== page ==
How Long Does Chapter 7 Bankruptcy Stay On Your Credit Report?

Last Updated: Dec 04, 2022

Filing for chapter 7 bankruptcy provides a fresh start.

Chapter 7 bankruptcy will remain on your credit report for 10 years.

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People who find themselves struggling with establishing financial security might consider filing for bankruptcy. It is a major decision that will impact one’s credit report.

There are various forms of bankruptcy that can be filed, here we focus on the common Chapter 7 bankruptcy.

What Does Chapter 7 Bankruptcy Entail?

Chapter 7 bankruptcy is also referred to as “straight” or “liquidation” bankruptcy. It is designed to give one a fresh start by releasing a person from many types of debts.

A trustee will be put in charge of the process. That trustee can categorize everything a person owns (from fridges to land) into “exempt” and “non-exempt” property. Only non-exempt property can be sold to pay creditors.

Some people have very little non-exempt property and end up keeping most, or all of their property under chapter 7 bankruptcy.

How Long Does Chapter 7 Bankruptcy Stay On Your Credit Report?

A person who files for Chapter 7 bankruptcy will be notified if they qualify based on an assessment. If approved, the chapter 7 bankruptcy will be recorded on your credit record for 10 years.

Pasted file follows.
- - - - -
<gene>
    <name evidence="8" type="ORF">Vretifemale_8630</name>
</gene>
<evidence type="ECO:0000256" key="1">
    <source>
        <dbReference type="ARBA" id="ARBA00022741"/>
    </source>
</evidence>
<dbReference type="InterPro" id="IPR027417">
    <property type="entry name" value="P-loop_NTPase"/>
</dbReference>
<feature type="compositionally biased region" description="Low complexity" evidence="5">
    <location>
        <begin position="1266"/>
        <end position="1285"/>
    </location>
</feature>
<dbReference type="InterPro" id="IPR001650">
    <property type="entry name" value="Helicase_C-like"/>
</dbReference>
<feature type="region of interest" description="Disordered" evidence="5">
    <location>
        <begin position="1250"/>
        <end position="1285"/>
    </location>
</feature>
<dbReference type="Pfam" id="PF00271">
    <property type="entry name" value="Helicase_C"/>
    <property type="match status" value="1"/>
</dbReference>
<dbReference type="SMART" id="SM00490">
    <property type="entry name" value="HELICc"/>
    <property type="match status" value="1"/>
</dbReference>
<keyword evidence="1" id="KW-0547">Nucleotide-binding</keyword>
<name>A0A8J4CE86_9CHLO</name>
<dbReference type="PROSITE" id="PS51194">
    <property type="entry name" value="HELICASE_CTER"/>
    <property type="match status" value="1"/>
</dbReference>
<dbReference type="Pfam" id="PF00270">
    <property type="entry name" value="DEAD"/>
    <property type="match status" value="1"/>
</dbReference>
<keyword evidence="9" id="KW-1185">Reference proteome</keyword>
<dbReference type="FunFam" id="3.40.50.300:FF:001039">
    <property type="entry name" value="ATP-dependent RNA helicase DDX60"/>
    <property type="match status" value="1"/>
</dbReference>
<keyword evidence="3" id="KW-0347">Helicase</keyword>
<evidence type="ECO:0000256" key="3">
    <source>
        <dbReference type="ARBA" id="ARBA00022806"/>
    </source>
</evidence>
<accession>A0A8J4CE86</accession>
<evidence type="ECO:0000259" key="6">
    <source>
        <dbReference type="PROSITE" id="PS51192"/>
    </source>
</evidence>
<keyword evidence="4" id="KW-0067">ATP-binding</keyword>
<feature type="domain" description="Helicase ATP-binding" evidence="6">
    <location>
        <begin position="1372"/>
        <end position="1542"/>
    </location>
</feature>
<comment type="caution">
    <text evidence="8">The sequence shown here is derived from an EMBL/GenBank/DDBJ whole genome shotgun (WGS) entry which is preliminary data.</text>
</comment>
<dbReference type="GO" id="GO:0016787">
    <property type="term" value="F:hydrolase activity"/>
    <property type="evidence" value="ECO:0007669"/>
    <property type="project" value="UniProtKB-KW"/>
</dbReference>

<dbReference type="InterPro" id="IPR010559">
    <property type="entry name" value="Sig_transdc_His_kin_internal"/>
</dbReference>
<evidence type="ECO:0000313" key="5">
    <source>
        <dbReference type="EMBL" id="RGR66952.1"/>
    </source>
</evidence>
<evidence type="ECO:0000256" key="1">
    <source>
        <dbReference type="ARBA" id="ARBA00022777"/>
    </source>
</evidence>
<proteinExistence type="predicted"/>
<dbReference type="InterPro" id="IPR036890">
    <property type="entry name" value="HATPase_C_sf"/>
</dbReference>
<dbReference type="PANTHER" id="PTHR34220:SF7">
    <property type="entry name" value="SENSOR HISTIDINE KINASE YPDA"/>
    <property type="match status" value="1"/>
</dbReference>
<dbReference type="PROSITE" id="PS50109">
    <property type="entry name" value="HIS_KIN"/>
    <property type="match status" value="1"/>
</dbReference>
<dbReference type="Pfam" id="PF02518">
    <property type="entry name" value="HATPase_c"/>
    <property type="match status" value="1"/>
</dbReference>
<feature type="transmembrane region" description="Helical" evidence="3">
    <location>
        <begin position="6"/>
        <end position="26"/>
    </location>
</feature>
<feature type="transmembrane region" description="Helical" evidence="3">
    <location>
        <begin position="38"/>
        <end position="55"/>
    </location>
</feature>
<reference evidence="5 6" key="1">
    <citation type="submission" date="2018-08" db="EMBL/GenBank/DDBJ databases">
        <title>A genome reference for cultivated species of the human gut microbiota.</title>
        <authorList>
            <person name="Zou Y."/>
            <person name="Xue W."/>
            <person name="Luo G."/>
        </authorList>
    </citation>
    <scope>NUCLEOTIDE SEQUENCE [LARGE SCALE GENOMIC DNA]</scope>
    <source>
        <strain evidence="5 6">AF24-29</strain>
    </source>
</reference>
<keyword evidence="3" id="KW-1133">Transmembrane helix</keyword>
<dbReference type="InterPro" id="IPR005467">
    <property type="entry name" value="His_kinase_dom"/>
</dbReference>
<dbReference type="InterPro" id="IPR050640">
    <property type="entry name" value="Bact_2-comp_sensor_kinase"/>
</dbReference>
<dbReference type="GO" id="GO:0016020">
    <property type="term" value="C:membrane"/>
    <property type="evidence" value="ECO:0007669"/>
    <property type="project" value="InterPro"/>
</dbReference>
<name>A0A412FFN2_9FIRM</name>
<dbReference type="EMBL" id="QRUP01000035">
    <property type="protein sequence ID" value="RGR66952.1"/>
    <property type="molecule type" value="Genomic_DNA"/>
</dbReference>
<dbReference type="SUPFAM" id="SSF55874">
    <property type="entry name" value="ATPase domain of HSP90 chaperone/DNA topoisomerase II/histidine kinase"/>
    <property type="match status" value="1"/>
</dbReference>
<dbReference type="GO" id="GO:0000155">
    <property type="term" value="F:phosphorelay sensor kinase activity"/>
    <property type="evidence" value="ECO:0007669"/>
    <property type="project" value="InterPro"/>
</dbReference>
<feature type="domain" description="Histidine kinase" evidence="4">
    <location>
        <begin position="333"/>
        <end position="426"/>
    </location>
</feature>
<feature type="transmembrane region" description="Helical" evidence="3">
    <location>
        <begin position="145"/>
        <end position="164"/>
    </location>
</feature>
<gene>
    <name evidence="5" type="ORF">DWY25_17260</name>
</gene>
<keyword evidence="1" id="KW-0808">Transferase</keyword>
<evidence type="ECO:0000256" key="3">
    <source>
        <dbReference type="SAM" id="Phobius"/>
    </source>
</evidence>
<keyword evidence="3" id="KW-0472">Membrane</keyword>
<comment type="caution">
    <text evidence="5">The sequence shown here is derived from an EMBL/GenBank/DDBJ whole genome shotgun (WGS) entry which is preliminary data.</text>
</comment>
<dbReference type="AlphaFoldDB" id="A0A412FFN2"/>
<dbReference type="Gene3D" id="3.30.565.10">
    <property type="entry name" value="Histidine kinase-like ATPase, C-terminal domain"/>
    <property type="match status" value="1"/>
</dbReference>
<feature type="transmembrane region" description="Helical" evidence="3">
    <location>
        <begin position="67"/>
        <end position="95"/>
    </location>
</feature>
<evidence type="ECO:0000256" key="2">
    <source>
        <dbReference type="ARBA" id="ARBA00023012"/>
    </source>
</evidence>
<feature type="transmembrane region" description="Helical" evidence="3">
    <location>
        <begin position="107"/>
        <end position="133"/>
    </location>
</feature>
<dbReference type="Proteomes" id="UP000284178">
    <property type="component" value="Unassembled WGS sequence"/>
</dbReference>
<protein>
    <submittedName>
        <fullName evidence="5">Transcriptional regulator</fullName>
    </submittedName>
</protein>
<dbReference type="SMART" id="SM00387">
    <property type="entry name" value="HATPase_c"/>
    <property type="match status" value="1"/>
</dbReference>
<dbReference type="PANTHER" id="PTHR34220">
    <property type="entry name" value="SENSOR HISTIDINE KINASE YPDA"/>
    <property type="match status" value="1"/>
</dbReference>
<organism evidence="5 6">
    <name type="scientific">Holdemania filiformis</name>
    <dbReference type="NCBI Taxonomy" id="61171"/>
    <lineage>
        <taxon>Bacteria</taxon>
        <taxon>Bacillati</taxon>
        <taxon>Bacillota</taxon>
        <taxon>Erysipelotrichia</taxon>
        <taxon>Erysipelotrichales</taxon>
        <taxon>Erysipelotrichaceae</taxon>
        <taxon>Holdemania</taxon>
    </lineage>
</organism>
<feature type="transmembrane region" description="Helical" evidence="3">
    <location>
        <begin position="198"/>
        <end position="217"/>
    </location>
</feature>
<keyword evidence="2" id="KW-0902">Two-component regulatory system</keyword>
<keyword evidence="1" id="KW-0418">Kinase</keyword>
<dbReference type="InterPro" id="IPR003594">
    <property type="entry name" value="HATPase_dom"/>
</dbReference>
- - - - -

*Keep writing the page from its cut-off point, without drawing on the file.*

Can Bankruptcy Be Removed From Your Credit Report?

Once a bankruptcy case is recorded on a credit report; it will appear for 10 years.

A bankruptcy entry can only be removed if it has been mistakenly recorded on a credit report. One then has the right to dispute the error and have it removed.

How Do You Qualify For Chapter 7 Bankruptcy?

Not everyone qualifies for Chapter 7 bankruptcy.  A court will assess you according to a Chapter 7 “means test”.  This is based on calculating if your income is enough to repay creditors after essential expenses

If you can afford to pay something to your creditors, the court might switch your Chapter 7 case to a “Chapter 13 bankruptcy”.

Bottom Line

Filing for bankruptcy has serious financial consequences, but is unavoidable in some cases.

Chapter 7 bankruptcy can give an individual a fresh start by freeing them of debt, but a credit report will reflect the bankruptcy for 10 years and will affect a person’s future credit score.

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